The young woman’s eyes followed the stranger as he steadily walked out of the saloon and out into the street. Any normal man who drank even half that much whiskey wouldn’t even be able to crawl their way out of the saloon and this stranger seemed to act like he had drank two tall glasses of something as harmless as water. Upon his leaving, the sheriff slid his gun back safely into his holster and the whole saloon seemed to breathe a sigh of relief. The rustlers began exclaiming to each other about the stranger’s peculiar behavior and queer eyes. The Yankee asked for a shot of something strong to settle his rattling nerves. But, the young woman did the unexpected.
She gathered up her map and belongings and ran out of the saloon. When she stepped out on the wooden porch the saloon, she was half blinded by the bright glaring sun that reflected off of the dirt road. She looked up and down the covered walkway and across the way to the lonely general store, but she couldn’t see the stranger anywhere.
As she squinted and wandered a few more steps, she spotted him walking his way out of town.
“Wait up!” she called out to him as she hurried down the road, lifting her calico skirts high so she wouldn’t trip over her hem.
The stranger stopped and looked over his shoulder, confused by the sight he saw. Instead of a person running from him, he saw a girl running to him. He turned and watched with interest as the woman stood in front of him, panting and her eyes filled with a mixture of fear and hope. The lady couldn’t have been more than twenty or so with wheat colored hair that was braided back behind her and sky blue eyes. Youthful freckles were speckled over her cheeks and her lips were full and candy apple red.
“I need your help, sir,” she said breathlessly in a thick country accent. The stranger peered down curiously at the girl, wondering if she was touched in the head. He
“What?” he asked incredulously. No one had ever needed his help before, except when they asked the favor that he leave. That’s all anyone ever wanted him to do was leave.
“I need your help. No one else will give me the time of day.” The girl took a moment to catch her breath and then continued. “My family was killed last week and I’m looking for the one who did it.”
“That’s what they have sheriffs for.”
“He’s hardly lifting a finger to find him. I know who did it. It was a man named Clarence. He’s an outlaw around these parts and no one knows where to find him, so the sheriff won’t even try.”
The stranger shrugged. “I don’t know who that is.”
The girl sighed, hoping against hope that he would have. “But can you help me find him?”
“What makes you think that I can?”
The young lady paused and let herself look up into the stranger’s golden eyes. His stare was firm and yet casual. She felt hypnotized by their luster, yet frightened by the color. She also couldn’t help but inwardly remark how roguishly handsome he was, despite his terrifying eyes. “I… I thought you could.” She stuttered for a moment and had to cast her eyes down so she could finish. “You don’t seem like the regular kind of person. I mean, I think you would be able to help a lot better than the sheriff would.”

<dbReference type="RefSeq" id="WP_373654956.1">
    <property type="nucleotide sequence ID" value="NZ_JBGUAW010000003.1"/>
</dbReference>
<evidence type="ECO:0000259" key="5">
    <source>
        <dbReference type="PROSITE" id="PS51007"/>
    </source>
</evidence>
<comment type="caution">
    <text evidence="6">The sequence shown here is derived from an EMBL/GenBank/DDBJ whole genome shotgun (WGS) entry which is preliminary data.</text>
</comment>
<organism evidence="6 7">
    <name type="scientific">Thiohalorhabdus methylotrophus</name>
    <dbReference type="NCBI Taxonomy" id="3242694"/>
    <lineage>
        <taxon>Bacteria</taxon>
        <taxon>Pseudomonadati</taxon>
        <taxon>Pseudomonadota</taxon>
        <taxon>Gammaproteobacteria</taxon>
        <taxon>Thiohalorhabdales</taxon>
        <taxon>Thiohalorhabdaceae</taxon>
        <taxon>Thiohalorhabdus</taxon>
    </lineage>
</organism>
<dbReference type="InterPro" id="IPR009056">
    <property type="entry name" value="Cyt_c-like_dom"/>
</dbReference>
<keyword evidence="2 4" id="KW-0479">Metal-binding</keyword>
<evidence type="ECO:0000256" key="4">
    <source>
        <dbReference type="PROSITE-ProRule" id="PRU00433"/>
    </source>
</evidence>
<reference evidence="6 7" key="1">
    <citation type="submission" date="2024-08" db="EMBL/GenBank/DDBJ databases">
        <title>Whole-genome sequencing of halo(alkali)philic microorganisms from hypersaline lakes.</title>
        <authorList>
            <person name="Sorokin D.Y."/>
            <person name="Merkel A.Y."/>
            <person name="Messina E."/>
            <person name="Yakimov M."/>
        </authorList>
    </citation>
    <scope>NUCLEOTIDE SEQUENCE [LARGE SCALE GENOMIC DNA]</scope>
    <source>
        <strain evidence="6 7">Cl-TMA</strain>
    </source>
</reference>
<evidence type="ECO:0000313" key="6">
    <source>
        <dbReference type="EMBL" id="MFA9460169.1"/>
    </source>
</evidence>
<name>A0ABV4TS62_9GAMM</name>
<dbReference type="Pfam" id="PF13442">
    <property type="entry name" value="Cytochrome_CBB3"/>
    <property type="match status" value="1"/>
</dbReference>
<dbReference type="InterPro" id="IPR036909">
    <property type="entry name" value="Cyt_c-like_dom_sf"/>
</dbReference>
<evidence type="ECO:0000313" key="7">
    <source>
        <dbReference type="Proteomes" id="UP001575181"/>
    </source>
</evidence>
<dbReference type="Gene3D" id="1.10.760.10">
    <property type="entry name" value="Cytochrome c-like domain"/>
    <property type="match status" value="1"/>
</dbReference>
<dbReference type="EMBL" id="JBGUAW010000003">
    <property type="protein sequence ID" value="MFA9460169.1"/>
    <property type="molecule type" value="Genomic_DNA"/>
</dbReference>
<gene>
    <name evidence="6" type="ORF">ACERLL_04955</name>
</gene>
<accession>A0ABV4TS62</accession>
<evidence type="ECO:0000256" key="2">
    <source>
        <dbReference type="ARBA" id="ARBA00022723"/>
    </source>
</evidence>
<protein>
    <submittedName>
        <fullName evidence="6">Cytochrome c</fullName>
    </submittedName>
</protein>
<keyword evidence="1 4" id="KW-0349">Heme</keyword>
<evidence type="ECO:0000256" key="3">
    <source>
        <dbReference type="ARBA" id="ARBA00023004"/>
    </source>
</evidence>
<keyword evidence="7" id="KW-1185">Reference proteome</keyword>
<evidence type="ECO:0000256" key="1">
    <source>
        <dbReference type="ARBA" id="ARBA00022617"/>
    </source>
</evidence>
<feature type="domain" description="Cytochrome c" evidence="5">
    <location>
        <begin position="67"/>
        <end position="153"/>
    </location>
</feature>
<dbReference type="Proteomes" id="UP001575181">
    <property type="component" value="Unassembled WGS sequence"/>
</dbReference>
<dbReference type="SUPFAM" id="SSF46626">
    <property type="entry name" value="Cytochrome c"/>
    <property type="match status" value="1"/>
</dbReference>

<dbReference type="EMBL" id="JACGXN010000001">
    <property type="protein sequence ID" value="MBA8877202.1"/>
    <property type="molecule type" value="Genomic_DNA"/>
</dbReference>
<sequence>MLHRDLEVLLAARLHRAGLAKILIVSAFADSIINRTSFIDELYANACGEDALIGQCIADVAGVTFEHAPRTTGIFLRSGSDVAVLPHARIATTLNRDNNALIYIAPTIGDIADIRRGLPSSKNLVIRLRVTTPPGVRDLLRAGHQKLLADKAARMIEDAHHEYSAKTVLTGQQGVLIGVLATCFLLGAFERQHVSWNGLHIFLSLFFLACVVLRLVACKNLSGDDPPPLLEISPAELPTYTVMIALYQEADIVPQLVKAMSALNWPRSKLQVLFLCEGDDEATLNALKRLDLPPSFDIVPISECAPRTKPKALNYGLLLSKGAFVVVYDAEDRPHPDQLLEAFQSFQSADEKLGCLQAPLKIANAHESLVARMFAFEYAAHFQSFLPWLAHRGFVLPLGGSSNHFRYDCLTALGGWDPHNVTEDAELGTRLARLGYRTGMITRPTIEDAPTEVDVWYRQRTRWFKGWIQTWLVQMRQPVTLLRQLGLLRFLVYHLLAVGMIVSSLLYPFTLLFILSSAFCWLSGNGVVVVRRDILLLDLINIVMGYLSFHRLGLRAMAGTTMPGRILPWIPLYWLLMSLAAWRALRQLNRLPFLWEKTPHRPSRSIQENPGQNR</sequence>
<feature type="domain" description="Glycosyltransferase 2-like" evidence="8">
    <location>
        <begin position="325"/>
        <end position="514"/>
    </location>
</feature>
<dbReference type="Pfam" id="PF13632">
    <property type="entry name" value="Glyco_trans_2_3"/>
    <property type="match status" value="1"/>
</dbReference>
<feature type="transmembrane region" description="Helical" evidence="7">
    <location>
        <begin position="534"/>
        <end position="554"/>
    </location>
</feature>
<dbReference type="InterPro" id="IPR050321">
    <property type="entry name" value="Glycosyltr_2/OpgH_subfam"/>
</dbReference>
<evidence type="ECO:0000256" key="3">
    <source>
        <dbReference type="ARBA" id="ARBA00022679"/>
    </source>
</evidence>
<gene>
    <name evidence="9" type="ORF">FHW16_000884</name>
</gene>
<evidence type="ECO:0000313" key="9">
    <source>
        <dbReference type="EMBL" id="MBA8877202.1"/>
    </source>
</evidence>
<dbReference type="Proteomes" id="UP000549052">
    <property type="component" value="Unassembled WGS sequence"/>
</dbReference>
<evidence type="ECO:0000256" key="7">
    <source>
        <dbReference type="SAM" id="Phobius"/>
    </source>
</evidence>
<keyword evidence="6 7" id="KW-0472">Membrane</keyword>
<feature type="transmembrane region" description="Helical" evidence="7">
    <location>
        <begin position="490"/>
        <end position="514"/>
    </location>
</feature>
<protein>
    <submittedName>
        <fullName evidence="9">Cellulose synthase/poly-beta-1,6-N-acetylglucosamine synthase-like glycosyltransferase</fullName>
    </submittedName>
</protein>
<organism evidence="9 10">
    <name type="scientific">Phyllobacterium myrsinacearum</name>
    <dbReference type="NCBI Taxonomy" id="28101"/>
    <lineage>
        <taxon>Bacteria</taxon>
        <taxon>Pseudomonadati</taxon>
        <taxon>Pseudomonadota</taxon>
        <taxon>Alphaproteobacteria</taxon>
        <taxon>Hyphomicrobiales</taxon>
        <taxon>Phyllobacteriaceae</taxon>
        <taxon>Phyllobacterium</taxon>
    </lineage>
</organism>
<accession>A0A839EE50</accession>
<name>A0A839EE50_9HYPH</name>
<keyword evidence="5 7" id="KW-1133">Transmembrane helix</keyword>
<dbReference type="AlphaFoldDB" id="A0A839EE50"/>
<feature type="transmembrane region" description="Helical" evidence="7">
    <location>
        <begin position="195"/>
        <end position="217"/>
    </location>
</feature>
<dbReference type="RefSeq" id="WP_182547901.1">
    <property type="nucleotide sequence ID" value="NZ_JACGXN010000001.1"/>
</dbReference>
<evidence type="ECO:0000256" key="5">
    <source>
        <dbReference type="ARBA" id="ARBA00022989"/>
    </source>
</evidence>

The stranger was perplexed by this girl’s keen intuition. “And what makes you think I’d help you at all.”
“I don’t know if you would. I’m at the end of my rope here and I’m desperate.”
The stranger stared down at her, smelling the thick aroma of fear and anxiety that she emitted so strongly. There was something about her desperate plea and the honesty in her voice that struck a chord in him. Her innocence was something he longed for. Perhaps if he helped her, she would return the favor.
“Well, since I don’t seem to have anything better to do, I will.”
The girl lifted her head and beamed with relief and gladness at his words. “Thank you so much! I much appreciate it.”
“I know of a town not too far from here that is a frequent stop for some of the rougher crowd. Perhaps one of them would know where Clarence is.” The stranger turned his face to the north and nodded in that direction.
“Wonderful! I’ll go get my horse!” she exclaimed as she went running off again back to the saloon to retrieve her horse that was tied up at the hitching post. When she came back astride her buckskin mare, she noticed that the stranger was still standing in the same spot she had left him at.
Upon their approach, Sarah’s horse grunted and whinnied in protest, wanting to turn tail and run from Ben. She shushed the animal and soothingly petted her thick neck.
“It’s alright, girl. He won’t hurt you,” she cooed. The mare intuitively sensed that Sarah wasn’t so sure about that either and refused to be still.
Ben took a few cautious steps back, knowing the horse felt frightened and threatened by the predator nearby.
After much work, Sarah was finally able to calm down her horse enough to stay still, if not to edge closer.
“Don’t you have a horse?” she asked.
The stranger shook his head and gave her a faint grin. “No, never liked the animals. I’ll run.”
“Ok. I’ll try to go slow, but I’m really in a hurry for this.”
“Don’t worry about slowing down. I’ll keep up.”
“We never properly introduced ourselves. My name is Sarah.”
“It’s a pleasure to meet you, Ben,” Sarah said, more out of habit than truly meaning it and Ben knew it.
“Don’t say that just yet,” he muttered.